Dr. Gabriel Hernandez authors paper in the Journal of Cardiac Surgery on heart transplantation in congenital heart disease patients

Gabriel Hernandez, MD FACC recently published the article “Heart transplantation and in‐hospital outcomes in adult congenital heart disease patients with Fontan: A decade nationwide analysis from 2004 to 2014” in the Journal of Cardiac Surgery. Read the full article here. Dr. Hernandez tells us about the paper, its findings and potential impact on adult congenital heart disease patients.

Which group of patients did you study?

We sought to evaluate the early outcomes of heart transplants in adult Fontan patients. With the improvement in therapies for infants and children with congenital heart disease, a growing number of these patients reach adulthood. Even though early surgical interventions are lifesaving, long-term complications are frequent. An example of this is the Fontan surgery, which is a palliative correction of single ventricle morphology, a congenital defect non-compatible with life. Adults with Fontan palliation are still afflicted by a heavy burden of disease and have a limited adulthood survival. Early intervention with a definitive therapy, such as heart transplantation, is not widely offered to these patients.

What did your study find? 

We found that only 0.5% (n=93) of transplant surgeries performed in the US during a decade of analysis were done in adults with Fontan (worldwide Fontan population exceeds 70,000). Despite these patients being “highly selected” (younger, and with less co‐morbid conditions such as diabetes and chronic lung disease), they had exceptionally high mortality during their index transplant hospitalization (26.3% vs 5.3% OR 18.10, 95% CI 5.06‐65.0 P < 0.001). This finding is likely related to a delayed referral, evidenced by the high rate of overt liver disease and resultant coagulopathy that we found. Interestingly, there were no in‐hospital deaths in the subgroup of patients receiving simultaneous liver transplants during the same hospitalization.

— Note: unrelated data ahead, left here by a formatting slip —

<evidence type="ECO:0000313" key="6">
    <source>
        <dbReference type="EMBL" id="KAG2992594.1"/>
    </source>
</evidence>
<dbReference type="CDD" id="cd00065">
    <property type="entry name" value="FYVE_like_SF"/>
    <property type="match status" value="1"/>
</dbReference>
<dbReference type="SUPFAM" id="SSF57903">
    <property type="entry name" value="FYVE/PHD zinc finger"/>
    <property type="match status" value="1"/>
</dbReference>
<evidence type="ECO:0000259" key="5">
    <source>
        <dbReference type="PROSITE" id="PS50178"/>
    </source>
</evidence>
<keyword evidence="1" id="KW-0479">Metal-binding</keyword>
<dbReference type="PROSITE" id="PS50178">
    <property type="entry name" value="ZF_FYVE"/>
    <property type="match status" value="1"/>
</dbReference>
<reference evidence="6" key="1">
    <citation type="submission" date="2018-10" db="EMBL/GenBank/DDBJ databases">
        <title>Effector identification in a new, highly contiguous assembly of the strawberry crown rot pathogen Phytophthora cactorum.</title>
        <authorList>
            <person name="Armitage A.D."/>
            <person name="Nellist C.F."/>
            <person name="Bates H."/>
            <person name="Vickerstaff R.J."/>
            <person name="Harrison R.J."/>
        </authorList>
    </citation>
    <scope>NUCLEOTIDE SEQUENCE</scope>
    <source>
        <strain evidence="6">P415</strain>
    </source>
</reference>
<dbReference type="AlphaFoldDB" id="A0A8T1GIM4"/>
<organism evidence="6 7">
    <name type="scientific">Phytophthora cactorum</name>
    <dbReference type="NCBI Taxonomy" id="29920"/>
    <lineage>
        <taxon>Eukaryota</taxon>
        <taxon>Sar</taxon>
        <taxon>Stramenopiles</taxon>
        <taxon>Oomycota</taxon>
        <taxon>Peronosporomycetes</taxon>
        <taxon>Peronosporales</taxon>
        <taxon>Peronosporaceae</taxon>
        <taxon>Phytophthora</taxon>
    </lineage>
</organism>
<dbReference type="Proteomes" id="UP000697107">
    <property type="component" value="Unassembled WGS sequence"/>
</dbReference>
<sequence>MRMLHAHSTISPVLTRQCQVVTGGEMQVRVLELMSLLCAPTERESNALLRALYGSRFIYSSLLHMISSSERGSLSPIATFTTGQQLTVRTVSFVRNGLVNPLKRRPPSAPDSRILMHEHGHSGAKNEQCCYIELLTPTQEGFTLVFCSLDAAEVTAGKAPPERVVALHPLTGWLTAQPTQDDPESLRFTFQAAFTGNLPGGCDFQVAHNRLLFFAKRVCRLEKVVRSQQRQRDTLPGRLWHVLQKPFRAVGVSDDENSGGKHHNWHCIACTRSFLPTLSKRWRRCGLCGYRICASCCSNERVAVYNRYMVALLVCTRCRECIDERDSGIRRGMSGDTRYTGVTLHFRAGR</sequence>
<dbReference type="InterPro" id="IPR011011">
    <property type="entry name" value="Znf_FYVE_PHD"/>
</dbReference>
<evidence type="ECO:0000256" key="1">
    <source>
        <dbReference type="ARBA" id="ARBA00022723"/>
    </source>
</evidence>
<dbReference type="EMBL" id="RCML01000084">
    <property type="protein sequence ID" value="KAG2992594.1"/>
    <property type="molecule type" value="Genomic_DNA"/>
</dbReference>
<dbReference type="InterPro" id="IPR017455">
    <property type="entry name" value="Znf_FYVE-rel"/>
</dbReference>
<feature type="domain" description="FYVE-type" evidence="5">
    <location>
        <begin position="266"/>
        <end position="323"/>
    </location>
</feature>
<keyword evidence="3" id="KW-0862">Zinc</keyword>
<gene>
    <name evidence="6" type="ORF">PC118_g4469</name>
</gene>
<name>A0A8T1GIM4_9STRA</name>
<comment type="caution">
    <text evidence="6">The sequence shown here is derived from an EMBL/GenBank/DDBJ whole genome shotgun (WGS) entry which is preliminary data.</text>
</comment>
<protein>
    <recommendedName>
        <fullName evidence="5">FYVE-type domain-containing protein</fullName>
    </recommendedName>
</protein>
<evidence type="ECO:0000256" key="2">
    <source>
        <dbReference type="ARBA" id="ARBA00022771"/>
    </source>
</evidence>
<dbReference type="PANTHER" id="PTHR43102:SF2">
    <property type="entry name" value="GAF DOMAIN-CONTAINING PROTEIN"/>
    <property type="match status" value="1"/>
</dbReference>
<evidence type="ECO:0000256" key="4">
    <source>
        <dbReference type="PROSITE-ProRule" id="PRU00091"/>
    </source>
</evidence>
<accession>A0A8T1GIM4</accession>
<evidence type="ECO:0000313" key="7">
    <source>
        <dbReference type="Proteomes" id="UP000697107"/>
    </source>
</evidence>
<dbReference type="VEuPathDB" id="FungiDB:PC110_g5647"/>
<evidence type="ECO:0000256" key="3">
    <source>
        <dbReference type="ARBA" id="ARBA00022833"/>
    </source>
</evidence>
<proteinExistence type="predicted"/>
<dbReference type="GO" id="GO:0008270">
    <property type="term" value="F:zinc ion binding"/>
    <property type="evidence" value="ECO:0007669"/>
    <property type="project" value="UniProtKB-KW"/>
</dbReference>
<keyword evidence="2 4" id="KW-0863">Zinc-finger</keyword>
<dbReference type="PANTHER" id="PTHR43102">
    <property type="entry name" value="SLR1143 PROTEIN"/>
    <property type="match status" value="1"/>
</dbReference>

What gaps in knowledge do these findings fill? What gaps still persist?

It is key to understand that adults with Fontan have a limited life expectancy and heart transplant may be the only available therapy to prolong their life; mechanical circulatory support devices (i.e destination LVAD) are not currently on their prime time for them. These patients need to be referred early to centers with an established adult congenital heart disease (ACHD) and heart transplantation program such as UMMC.  We believe that earlier transplantation in capable centers may lower this early mortality.

Were these findings surprising to you?

The reason we decided to undertake this study was due to the relatively high number of failing Fontan referred for transplant. It was surprising however to see this significant difference in early mortality. We know from prior studies that the 1-year conditional survival (those who survived the first year) is better in adults with congenital heart disease compared to other forms of cardiomyopathies. If we can decrease the excess in early mortality, with early transplantation then this can be a game changer. 

What additional research is needed?

There are substantial opportunities for further research to better define Fontan failure, validate prognostic tools and more clearly define indications for advanced heart failure therapies referral. Moving forward, more intentional training and multi‐disciplinary collaboration and research between ACHD and heart failure providers is necessary to expedite advanced heart failure therapies for these patients.

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